The nonmedical use of amphetamines especially among students is well documented. However, by 2015, research showed that working professionals had also started turning to the drugs - particularly to Adderall - to help them keep up with an increasingly fast paced and competitive work environment. Workers would simply feign the symptoms and effects of ADHD to get doctors to write them prescriptions for the drug.
As a direct result, the rising use of amphetamines in the workplace led to many debates. At the time, some people thought that the amphetamine craze was similar to the one that had been witnessed in the past while others saw it in the light of a positive revolution in smart drugs.
However, if history is the judge, then the widespread marketing and prescription of amphetamines to a population that views the drug as harmless - for the most part - could probably lead to increased abuse and eventual addiction.
Study drugs is a colloquial term that refers to a variety of prescription stimulant medications - including Concerta, Ritalin, and Adderall. Today, these drugs are commonly used to enhance certain aspects of an individual's mental functioning, including but not limited to:
However, these agents are technically referred to as nootropics - a term that was first coined by Corneliu E. Giurgea (a Romanian chemist and psychologist) in 1972 to refer to their mind altering effects.
The other terms that are used to describe Adderall and other drugs include:
However, some people also use these terms to refer to nutraceuticals, health supplements, and a variety of other substances that are widely thought to produce cognitive enhancing effects.
Still, although Adderall is referred to as a study drug, it is actually a potent stimulant primarily prescribed for the treatment of narcolepsy and ADHD in both children and adults. Narcolepsy, in particular, causes the affected individual to experience excessive sleepiness during the day before suddenly falling asleep without any warning.
Amphetamine, the chemical from which Adderall is made, was first synthesized in 1887 by Lazar Edeleanu, a Romanian chemist. At the time, however, researchers did not have any practical uses for the drug. Therefore, it was largely ignored and forgotten for more than 40 years before Gordon Alles (an American chemist) revisited the compound while trying to develop a new drug for the treatment of asthma.
Alles used 50mg of the substance on himself (a dose that is 5 times larger than the standard used today). He reported the following effects:
Although it soon became clear that amphetamine wasn't useful in dealing with asthma, the stimulant effects it elicited made it popular for a variety of medical uses, including but not limited to the treatment of weight loss and depression. During World War II, soldiers also took the drug in the form of energizing pep pills.
In 1996, Adderall was officially introduced into the market as a medication consisting of two different amphetamine molecular structures. Additionally, FDA approved an extended release formulation of the drug (Adderall XR) in 2006.
Adderall works by binding to TAAR1 (trace amine-associated receptor 1) and VMAT2 (vesicular monoamine transporter 2) in the brain. Although the effects arising from this neuron binding are hard to understand, the end result is that they cause a rise in the release of norepinephrine and dopamine within the synaptic cleft - much in the same way that other stimulants like methylphenidate work. Similarly, the amphetamine component of the drug will increase the synaptic levels of neurotransmitters like epinephrine, histamine, and serotonin.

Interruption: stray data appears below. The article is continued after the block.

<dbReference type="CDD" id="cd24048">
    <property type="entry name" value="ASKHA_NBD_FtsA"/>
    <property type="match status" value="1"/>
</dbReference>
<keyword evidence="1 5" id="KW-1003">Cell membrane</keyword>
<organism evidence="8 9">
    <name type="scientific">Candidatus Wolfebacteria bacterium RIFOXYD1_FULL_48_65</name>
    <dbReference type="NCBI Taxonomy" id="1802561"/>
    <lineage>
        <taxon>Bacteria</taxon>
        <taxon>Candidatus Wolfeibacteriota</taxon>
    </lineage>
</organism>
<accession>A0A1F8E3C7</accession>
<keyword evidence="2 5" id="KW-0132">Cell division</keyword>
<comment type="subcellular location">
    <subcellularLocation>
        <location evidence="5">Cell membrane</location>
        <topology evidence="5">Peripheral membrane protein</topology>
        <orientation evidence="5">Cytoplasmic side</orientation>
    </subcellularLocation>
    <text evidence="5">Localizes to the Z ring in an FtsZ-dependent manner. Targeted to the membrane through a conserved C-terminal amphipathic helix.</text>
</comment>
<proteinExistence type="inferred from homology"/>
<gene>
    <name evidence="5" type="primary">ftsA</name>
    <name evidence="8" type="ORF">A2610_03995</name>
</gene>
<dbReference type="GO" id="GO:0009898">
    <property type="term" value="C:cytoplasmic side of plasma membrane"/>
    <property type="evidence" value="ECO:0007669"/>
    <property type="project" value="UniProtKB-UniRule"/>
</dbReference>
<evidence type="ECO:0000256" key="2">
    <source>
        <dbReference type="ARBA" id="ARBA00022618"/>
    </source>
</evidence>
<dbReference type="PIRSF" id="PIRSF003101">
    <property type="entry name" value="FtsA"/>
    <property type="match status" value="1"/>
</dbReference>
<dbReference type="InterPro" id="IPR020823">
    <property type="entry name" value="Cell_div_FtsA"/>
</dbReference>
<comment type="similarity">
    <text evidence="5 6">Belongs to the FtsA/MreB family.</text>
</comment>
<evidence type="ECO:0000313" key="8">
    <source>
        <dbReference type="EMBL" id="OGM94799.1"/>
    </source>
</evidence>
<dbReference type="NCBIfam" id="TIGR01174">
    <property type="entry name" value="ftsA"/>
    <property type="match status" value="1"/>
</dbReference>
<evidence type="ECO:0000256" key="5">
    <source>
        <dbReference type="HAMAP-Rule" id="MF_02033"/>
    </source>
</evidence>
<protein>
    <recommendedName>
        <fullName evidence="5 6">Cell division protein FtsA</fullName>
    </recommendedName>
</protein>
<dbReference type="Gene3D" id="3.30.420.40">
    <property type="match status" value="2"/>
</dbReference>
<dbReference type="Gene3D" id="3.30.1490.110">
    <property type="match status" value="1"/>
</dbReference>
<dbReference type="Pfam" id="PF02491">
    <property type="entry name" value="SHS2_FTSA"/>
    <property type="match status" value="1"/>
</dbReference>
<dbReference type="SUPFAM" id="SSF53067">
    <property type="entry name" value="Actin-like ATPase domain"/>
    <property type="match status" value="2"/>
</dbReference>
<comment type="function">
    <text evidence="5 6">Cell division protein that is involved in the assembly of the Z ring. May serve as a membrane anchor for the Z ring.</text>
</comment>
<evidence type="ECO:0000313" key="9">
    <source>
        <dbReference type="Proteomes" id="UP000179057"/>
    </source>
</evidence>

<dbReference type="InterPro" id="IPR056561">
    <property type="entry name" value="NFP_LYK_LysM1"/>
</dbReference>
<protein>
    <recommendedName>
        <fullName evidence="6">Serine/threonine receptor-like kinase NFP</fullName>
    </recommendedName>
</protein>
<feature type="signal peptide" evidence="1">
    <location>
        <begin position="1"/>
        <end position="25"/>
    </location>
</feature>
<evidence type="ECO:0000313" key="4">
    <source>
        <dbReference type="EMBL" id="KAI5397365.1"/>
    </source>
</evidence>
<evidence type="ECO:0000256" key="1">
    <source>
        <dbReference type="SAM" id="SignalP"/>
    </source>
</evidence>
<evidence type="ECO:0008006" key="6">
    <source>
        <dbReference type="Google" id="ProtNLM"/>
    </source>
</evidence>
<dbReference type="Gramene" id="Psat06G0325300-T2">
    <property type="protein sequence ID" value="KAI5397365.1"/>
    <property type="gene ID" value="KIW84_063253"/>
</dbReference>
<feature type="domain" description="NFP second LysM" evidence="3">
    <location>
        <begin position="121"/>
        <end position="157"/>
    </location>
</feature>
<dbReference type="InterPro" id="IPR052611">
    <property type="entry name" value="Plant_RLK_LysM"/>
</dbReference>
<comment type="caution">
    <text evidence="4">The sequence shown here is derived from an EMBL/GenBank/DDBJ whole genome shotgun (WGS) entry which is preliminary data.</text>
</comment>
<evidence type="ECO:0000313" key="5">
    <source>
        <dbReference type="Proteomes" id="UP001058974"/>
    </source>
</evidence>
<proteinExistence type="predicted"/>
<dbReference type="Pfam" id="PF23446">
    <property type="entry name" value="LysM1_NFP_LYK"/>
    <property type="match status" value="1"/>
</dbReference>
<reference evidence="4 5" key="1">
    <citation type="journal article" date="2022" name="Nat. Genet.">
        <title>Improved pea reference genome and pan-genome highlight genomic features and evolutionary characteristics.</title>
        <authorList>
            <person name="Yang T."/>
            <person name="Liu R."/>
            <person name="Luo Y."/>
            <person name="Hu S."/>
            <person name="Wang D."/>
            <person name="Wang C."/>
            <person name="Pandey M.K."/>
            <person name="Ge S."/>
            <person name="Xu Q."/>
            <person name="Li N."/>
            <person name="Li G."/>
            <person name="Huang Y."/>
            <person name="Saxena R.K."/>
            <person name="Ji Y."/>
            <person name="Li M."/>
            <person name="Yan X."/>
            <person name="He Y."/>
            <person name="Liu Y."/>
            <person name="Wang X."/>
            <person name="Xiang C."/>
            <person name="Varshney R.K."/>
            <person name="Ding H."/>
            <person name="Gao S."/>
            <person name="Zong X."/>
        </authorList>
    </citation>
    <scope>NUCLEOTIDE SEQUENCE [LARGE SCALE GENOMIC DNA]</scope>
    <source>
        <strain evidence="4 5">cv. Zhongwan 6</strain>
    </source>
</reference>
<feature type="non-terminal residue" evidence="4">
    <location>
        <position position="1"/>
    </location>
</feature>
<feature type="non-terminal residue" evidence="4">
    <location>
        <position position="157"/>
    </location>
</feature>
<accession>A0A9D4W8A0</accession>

Amphetamines have been abused for long time in America with clandestine labs and prescriptions being the main sources of these drugs on the street and the black market. This is in spite of the fact that the DEA (Drug Enforcement Agency) has reported that most of the supply comes from patients who divert their legal prescriptions, doctor shopping, pharmacy theft, and prescription fraud.
Today, Adderall comes with a high potential for abuse, tolerance, dependence, and addiction. This is because it works by raising the levels of dopamine and other neurotransmitters in the brain. At therapeutic doses, however, this dopamine increase is effective because it helps people with ADHD focus and remain calm. Still, the elevation of dopamine might also:
As a result, Adderall and other similar stimulants have historically been abused by people who are not clinically diagnosed with ADHD. Most of them use it for the following purposes:
The demographic of Adderall abuse has historically covered large segments of the American population - from World War II veterans, to artists of the Beatnik movement in the 50s, and eventually to the housewives of the 60s. Today, most of the people who misuse this amphetamine based drug are students in competitive colleges and high schools, as well as high flying professionals trying to gain an edge in their work environment and careers.
In fact, only a decade after Alles rediscovered amphetamine (in 1929), college students had already started abusing the drug as a study drug and to enhance their performance in the classroom and in exams. Today, this segment of the population continues reporting extremely high levels - to epidemic proportions - of using the drug for non-medical purposes.
Since Adderall is classified as a controlled substance, handling, distributing, marketing, or using it - unless you are a researcher, pharmacist, or physician - could cause you to face the following legal penalties:
As a prescription stimulant, Adderall is a legal drug with legitimate medical uses. Still, in spite of the cavalier attitude that many young people demonstrate with regards to possessing, distributing, and abusing this drug, you need to remember that the DEA classifies it as a Schedule II controlled substance. Therefore, even though Adderall comes with certain medical uses, it also carries a relatively high potential for abuse, tolerance, dependence, and addiction.
To ensure that you do not become addicted to it and end up suffering as a result of the various negative effects of abusing this drug - which can include adverse withdrawal symptoms and a high potential for overdose (that might lead to sudden death) - the best thing you can do is avoid using it. If you are already addicted and dependent, however, consider going for treatment at a certified Adderall addiction and rehabilitation treatment center.